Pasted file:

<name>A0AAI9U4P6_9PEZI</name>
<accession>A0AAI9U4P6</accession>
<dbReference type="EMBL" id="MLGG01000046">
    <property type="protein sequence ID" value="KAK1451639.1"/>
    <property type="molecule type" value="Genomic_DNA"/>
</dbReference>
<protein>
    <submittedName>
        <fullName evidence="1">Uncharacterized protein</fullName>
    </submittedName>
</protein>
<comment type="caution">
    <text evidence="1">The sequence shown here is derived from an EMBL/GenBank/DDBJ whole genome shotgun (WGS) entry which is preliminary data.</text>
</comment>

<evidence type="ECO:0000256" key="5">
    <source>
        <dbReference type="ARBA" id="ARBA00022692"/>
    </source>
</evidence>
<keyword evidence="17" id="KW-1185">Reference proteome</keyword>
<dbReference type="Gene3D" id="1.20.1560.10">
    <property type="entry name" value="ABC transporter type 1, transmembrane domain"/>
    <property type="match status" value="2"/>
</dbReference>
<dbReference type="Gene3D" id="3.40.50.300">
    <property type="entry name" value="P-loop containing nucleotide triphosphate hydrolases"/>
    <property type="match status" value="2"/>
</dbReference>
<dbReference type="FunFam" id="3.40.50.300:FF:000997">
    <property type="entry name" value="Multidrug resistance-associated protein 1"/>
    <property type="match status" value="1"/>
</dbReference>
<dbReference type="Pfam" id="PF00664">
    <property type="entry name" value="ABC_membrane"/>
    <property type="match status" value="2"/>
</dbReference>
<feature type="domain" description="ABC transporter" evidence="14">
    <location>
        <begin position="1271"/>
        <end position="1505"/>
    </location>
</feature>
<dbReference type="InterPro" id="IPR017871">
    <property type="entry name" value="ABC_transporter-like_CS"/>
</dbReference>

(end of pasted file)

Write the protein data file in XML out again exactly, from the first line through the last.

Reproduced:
<name>A0AAI9U4P6_9PEZI</name>
<accession>A0AAI9U4P6</accession>
<dbReference type="EMBL" id="MLGG01000046">
    <property type="protein sequence ID" value="KAK1451639.1"/>
    <property type="molecule type" value="Genomic_DNA"/>
</dbReference>
<protein>
    <submittedName>
        <fullName evidence="1">Uncharacterized protein</fullName>
    </submittedName>
</protein>
<comment type="caution">
    <text evidence="1">The sequence shown here is derived from an EMBL/GenBank/DDBJ whole genome shotgun (WGS) entry which is preliminary data.</text>
</comment>

<evidence type="ECO:0000256" key="5">
    <source>
        <dbReference type="ARBA" id="ARBA00022692"/>
    </source>
</evidence>
<keyword evidence="17" id="KW-1185">Reference proteome</keyword>
<dbReference type="Gene3D" id="1.20.1560.10">
    <property type="entry name" value="ABC transporter type 1, transmembrane domain"/>
    <property type="match status" value="2"/>
</dbReference>
<dbReference type="Gene3D" id="3.40.50.300">
    <property type="entry name" value="P-loop containing nucleotide triphosphate hydrolases"/>
    <property type="match status" value="2"/>
</dbReference>
<dbReference type="FunFam" id="3.40.50.300:FF:000997">
    <property type="entry name" value="Multidrug resistance-associated protein 1"/>
    <property type="match status" value="1"/>
</dbReference>
<dbReference type="Pfam" id="PF00664">
    <property type="entry name" value="ABC_membrane"/>
    <property type="match status" value="2"/>
</dbReference>
<feature type="domain" description="ABC transporter" evidence="14">
    <location>
        <begin position="1271"/>
        <end position="1505"/>
    </location>
</feature>
<dbReference type="InterPro" id="IPR017871">
    <property type="entry name" value="ABC_transporter-like_CS"/>
</dbReference>